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What Is Electricity?

Image Credit: William Biscorner, Memphis, Michigan

Image Credit: William Biscorner, Memphis, Michigan


Original Post May 22, 2013

The Electric Universe hypothesis proposes that electricity lights the stars and forms the web of galaxy clusters in the Universe. But what is it?

First, “electricity” is a catchall term that describes several different phenomena: piezoelectric, thermoelectric, and even bioelectric activity are all forms of electricity. In a similar vein, “heat” has many faces: radiant heat, contact heat, convective heat, etc. One thing to keep clear, though, is that heat is a form of energy while electricity is not. However, continuing with the analogy, a flood of molten lava is not a flow of heat, nor is an electric current a river of electricity.

Defining what is meant by electricity often depends on who is providing the definition. Physicists and mathematicians define it in one way, while the “man on the street” defines it in another. Electricity is a fundamental quality of matter, so it is used to characterize other things, thus consensus opinion is lacking precision.

Like all bedrock presumptions such as “gravity” or “time”, reducing electric terminology into smaller units is impossible because it lies at the bottom of the lexical well. All we can do is draw water from the well, but we can’t make more water. So, electricity must be defined in comparison to other observations that appear to have a relationship with one another.

It may be dissatisfying to realize that we can go no further than that in our search. However, neither can we go deeper into ideas such as “length”. Length is the end of the line when units of physical measurement are considered. No matter how small or how large an object is, length remains as a principle that underlies all units, whether meters, or light-years. The question, “how many lengths of string does it take to reach the Moon?” is illustrative of the point. The unit measure of length must be considered. It depends on the unit value before the question can have meaning.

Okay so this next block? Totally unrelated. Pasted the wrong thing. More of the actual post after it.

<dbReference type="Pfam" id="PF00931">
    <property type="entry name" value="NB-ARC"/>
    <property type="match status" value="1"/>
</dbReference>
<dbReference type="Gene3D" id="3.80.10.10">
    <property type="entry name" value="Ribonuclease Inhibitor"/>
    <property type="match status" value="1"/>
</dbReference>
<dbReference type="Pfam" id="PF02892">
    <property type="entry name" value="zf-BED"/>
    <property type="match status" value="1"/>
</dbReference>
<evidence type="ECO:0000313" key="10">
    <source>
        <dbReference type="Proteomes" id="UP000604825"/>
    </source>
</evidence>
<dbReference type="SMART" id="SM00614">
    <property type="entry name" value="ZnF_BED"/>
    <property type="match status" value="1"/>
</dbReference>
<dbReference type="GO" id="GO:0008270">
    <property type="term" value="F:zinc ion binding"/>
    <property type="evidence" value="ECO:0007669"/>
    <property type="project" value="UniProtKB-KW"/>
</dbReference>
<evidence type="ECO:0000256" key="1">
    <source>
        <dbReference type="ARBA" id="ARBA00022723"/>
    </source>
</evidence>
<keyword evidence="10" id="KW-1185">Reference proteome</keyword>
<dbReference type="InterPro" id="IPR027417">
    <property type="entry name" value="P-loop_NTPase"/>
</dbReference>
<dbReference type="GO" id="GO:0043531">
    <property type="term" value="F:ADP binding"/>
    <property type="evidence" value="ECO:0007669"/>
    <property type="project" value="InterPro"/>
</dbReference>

Scientists use the word “electricity” when they mean “the flow of electric charge”. Maxwell and other early investigators thought of it in that way, and that is how it is used today when electric current is discussed. That leads into significant inconsistency when the expression is used among other groups of people, though. For example, consider this definition from a website designed for high school students:

[Electricity] is a form of energy, evident from the fact that it runs machinery and can be transformed into other types of energy such as light and heat.

Electrical energy is a valid phenomenon, but it is not the same as electric charge. Electrical energy (otherwise called, “electromagnetism”) is measured in units called “joules”, while electric charge is measured in “coulombs”. Electricity, which we define as the flow of electric charge, travels through a circuit continuously when there is sufficient voltage to push it along through the wiring. It moves slowly.

Electromagnetic energy is different; it flows in only one direction at near the speed of light. Whereas electric charge is conserved in the circuit – it cannot be created or destroyed, only moved from place-to-place – electrical energy is converted into another form. It moves out from the source to the load and then away from the circuit as light or heat, never to return.

In a direct current (DC) circuit, electric charge hardly moves at all. In fact, electricity in DC circuits has been measured at speeds of only meters per hour. The electromagnetic energy in a circuit, on the other hand, travels like a wave through water, moving at speeds of millions of meters per second. Just as waves travel “through” water molecules in the ocean, electromagnetic energy travels “through” electric charge.

As previously mentioned, electric current is measured in coulombs per second (amperes) while electromagnetic energy is measured in joules. There is no way to convert one to another, they are unrelated – electric current is matter (charged particles) and electromagnetism is energy.

Electricity moves through a DC circuit in the wires as particles of charge. Electrical energy travels outside the wires as units of electromagnetism: it is a “field” rather than packets of material charge. In alternating current (AC) circuits, the movement of electricity is different, but the distinction between matter and energy remains. In AC circuits the electric charge does not flow. Instead, charged particles in the wires oscillate back and forth at 60 times per second in America, or 50 times per second in Europe. The energy flow is identical. However, it travels along outside of the wires at close to light speed.

So electric charge is not electrical energy. Electrons and protons are not carriers of electrical energy. Both are necessary in the Electric Universe, but each must be considered as unique phenomena.

Written by Stephen Smith from information provided by William Beatty.

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